The Alabama Supreme Court is sticking by its guns in a September decision where it found a law banning the open carry of a gun onto someone else’s property unconstitutional.
The court on Friday rejected a petition to appeal that ruling from the city of Jacksonville, ending the four-year legal battle over open carry restrictions.
The case involved that of Jason Dean Tulley, arrested in 2011 for carrying a pistol on premises not his own after he visited the First Educators Credit Union while open carrying. Although Tulley removed the gun from the property when told by a local police officer who was moonlighting as a security guard that the firearm was not allowed, he was charged with a crime days later.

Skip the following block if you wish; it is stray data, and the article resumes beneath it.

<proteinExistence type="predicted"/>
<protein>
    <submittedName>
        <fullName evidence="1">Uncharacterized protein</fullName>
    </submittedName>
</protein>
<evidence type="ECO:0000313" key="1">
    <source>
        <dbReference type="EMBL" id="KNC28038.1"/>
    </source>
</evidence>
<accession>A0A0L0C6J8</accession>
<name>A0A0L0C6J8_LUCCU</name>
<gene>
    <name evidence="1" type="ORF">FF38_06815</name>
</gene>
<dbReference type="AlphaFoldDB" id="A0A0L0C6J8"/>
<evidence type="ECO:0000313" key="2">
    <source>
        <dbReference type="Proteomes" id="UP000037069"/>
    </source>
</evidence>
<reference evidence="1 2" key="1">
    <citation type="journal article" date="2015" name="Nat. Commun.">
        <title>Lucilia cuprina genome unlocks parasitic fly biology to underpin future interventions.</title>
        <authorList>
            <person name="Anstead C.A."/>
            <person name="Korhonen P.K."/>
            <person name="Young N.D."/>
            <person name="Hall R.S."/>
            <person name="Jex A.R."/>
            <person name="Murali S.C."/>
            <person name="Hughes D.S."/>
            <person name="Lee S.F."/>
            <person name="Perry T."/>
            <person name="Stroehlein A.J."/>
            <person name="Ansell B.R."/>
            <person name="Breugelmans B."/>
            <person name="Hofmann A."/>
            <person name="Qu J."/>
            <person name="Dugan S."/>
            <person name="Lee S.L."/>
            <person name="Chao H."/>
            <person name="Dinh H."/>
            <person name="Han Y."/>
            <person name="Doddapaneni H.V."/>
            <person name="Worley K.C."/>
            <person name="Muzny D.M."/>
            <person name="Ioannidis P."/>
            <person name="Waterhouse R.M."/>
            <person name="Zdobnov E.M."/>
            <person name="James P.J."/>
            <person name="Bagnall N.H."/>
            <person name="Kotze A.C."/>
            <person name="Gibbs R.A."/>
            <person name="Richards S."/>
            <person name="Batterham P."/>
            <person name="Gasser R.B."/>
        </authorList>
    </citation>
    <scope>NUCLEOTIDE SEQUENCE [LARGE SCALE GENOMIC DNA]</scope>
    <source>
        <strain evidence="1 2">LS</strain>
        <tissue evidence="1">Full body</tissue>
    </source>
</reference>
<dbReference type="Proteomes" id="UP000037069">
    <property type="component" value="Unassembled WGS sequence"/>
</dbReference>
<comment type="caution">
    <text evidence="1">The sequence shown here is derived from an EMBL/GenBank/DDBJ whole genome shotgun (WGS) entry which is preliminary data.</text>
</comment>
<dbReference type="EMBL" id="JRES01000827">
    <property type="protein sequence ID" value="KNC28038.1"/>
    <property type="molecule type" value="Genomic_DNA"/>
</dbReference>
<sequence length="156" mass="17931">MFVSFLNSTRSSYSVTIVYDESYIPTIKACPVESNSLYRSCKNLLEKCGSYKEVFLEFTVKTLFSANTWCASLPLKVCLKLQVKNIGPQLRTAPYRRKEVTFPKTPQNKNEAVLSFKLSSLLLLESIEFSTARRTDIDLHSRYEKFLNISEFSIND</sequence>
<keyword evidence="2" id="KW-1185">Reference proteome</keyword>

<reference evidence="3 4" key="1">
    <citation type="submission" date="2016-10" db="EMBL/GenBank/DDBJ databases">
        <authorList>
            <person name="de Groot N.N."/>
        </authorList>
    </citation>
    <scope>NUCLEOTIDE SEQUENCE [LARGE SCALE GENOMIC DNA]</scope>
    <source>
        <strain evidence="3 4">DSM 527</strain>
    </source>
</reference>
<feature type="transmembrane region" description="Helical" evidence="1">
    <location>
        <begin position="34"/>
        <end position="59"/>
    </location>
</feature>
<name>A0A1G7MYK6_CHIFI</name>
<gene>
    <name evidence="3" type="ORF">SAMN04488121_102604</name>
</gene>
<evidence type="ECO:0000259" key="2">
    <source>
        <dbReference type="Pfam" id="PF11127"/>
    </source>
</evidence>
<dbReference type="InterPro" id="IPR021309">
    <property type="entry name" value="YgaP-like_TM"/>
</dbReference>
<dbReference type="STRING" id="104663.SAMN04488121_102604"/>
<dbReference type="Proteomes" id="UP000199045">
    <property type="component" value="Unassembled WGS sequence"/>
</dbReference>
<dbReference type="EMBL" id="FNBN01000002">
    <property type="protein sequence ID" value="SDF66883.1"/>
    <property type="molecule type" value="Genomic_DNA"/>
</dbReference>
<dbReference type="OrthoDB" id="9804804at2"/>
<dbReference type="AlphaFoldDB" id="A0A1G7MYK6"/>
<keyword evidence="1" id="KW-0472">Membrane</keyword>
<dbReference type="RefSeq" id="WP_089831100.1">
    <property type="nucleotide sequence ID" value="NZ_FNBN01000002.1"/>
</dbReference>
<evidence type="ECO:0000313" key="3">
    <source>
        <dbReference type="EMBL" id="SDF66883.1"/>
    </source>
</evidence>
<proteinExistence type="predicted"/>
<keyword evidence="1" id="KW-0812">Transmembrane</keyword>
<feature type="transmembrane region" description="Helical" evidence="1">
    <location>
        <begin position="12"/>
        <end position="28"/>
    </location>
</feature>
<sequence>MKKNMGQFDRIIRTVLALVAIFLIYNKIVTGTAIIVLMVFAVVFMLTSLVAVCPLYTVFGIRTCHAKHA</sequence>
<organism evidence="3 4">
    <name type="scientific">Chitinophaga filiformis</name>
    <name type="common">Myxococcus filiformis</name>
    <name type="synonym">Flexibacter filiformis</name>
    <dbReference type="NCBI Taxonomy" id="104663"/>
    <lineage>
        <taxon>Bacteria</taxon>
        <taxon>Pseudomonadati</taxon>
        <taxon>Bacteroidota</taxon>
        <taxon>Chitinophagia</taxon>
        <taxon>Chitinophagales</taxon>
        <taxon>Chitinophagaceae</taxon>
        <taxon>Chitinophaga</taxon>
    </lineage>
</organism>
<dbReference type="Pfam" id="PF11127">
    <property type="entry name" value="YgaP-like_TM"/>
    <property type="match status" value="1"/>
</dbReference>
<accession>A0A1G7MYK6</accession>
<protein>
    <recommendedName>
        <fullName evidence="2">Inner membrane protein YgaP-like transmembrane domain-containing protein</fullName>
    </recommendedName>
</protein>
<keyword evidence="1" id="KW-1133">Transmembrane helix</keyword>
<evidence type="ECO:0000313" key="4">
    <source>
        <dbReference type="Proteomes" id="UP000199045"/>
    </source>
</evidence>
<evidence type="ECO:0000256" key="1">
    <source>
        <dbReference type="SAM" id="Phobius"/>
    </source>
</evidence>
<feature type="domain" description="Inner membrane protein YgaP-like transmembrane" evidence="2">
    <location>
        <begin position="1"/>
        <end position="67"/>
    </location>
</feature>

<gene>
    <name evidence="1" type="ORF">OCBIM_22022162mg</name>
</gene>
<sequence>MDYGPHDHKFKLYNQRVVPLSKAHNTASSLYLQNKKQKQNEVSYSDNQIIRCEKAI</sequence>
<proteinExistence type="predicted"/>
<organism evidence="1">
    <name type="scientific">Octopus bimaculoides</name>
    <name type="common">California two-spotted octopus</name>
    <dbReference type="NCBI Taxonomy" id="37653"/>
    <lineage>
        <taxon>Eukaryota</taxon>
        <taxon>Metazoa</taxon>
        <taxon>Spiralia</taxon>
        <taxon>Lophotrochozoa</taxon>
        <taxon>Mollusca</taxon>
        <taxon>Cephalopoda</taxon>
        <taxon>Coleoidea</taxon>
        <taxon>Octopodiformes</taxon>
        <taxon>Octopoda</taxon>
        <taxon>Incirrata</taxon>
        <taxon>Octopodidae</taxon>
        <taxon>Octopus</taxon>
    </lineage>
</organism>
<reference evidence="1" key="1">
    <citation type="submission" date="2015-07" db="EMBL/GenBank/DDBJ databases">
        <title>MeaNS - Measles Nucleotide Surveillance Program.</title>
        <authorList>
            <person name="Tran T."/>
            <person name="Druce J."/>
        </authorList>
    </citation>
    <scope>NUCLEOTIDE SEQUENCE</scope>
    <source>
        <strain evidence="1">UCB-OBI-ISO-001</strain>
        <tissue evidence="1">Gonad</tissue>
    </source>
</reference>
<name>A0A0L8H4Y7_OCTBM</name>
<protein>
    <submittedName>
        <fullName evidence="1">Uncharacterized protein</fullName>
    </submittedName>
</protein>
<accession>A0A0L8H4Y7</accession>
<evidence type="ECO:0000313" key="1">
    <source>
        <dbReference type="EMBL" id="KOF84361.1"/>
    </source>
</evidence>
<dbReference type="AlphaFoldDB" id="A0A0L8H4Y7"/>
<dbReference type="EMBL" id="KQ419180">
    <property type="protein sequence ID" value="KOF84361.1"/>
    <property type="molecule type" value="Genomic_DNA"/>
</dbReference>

Found guilty in a municipal court and ordered to pay $250 in fines and court costs, Tulley appealed to a county circuit court, which not only upheld the city judge’s verdict but also tacked on a 30-day jail term and six months probation on top of it.
That prompted Tulley to continue his appeal to the state supreme court who found in a 5-3 decision this summer that the city’s original enforcement against the open carry advocate was “unconstitutional on its face in that it cannot be enforced under any circumstances,” as it chose to use an outdated ordinance that was something of a catch-all and went past state law.
Now, with the court rejecting the city’s petition for a rehearing, it seems Tulley came out on top.